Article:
◊ It is best not to use the crate if your pup is under 8 weeks old, is ill, feels lonely or displays severe separation anxiety symptoms. It is also best to avoid using crates when the weather is too warm and stuffy.
Showering a lot of love on your pet is vital for his well-being. Playing by some simple pet care rules will ensure a great relationship between you and your precious little pup!
Why Crate Train Your Puppy
There are many reasons why puppy crate or dog kennel training should be at the forefront of training your puppy or dog. While there are those who claim that use of a crate to contain their dog is “cruel,” these folks are unfortunately ill-informed about fundamental canine development and behaviors, not the least of which is the denning characteristic of all canids.
Failing to provide a safe and secure retreat for a tired or over-stimulated puppy or dog, crate or otherwise, might be the real lapse of kind, responsible, and humane stewardship.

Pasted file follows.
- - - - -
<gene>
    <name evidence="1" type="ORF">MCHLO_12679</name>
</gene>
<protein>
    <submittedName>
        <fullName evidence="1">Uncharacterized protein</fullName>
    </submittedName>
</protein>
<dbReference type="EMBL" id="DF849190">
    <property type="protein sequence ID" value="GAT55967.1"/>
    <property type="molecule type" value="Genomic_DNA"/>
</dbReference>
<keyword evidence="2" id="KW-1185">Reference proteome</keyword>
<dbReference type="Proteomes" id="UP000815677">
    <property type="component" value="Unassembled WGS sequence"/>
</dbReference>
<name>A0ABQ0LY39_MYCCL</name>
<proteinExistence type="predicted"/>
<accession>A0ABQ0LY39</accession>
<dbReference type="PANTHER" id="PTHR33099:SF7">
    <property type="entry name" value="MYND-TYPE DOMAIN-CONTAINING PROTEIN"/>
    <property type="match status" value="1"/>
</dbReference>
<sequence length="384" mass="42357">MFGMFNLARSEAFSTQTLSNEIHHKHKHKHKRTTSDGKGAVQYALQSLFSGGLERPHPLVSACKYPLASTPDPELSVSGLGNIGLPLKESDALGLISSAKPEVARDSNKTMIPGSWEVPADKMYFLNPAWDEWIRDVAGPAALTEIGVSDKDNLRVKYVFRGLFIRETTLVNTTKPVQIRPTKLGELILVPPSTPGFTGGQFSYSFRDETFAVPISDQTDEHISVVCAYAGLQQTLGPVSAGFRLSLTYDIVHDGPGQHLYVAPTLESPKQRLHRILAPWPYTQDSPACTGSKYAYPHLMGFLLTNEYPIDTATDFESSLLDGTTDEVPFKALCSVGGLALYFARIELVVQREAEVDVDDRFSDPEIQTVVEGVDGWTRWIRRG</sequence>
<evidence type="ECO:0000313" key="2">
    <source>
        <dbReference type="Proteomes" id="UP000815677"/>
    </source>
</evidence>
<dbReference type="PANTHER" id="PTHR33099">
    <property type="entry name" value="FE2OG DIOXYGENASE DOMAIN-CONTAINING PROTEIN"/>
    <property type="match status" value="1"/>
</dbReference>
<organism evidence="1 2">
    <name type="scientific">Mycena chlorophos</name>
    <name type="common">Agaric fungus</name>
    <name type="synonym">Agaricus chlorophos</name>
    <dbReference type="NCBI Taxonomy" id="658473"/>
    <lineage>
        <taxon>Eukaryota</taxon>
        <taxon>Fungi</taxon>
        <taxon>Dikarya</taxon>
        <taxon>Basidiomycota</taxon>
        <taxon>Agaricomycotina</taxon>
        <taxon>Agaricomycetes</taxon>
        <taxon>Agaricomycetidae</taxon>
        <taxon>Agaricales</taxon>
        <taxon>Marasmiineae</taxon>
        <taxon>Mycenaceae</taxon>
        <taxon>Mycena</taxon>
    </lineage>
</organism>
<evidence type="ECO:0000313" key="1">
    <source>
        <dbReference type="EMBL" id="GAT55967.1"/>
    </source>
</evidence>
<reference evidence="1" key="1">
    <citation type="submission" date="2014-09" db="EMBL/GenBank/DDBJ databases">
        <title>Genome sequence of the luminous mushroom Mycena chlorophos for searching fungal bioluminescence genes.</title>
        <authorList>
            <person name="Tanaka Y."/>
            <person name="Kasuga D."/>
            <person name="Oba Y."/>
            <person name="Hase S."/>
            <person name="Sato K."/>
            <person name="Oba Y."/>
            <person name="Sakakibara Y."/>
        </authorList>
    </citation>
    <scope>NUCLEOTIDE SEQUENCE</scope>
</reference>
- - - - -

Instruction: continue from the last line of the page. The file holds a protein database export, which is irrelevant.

The desire to have a safe, secure, and quiet place to retire and sleep is a biological imperative in all mammals.
When properly introduced and positively trained, the your dog’s plastic crate, or metal crate or even a portable crate becomes a much welcome respite for the puppy from the over-stimulating world at large, a quiet and peaceful comfort zone to call its very own away from people and other animals.
To teach your puppy to go in the crate, throughout the day put pieces of dog food or treats inside the crate. You can try keeping the dog food in front or inside the crate as well. Every time the puppy enters the crate, praise him. You should not force the puppy into the crate, because then he will become stressed and see it as a punishment.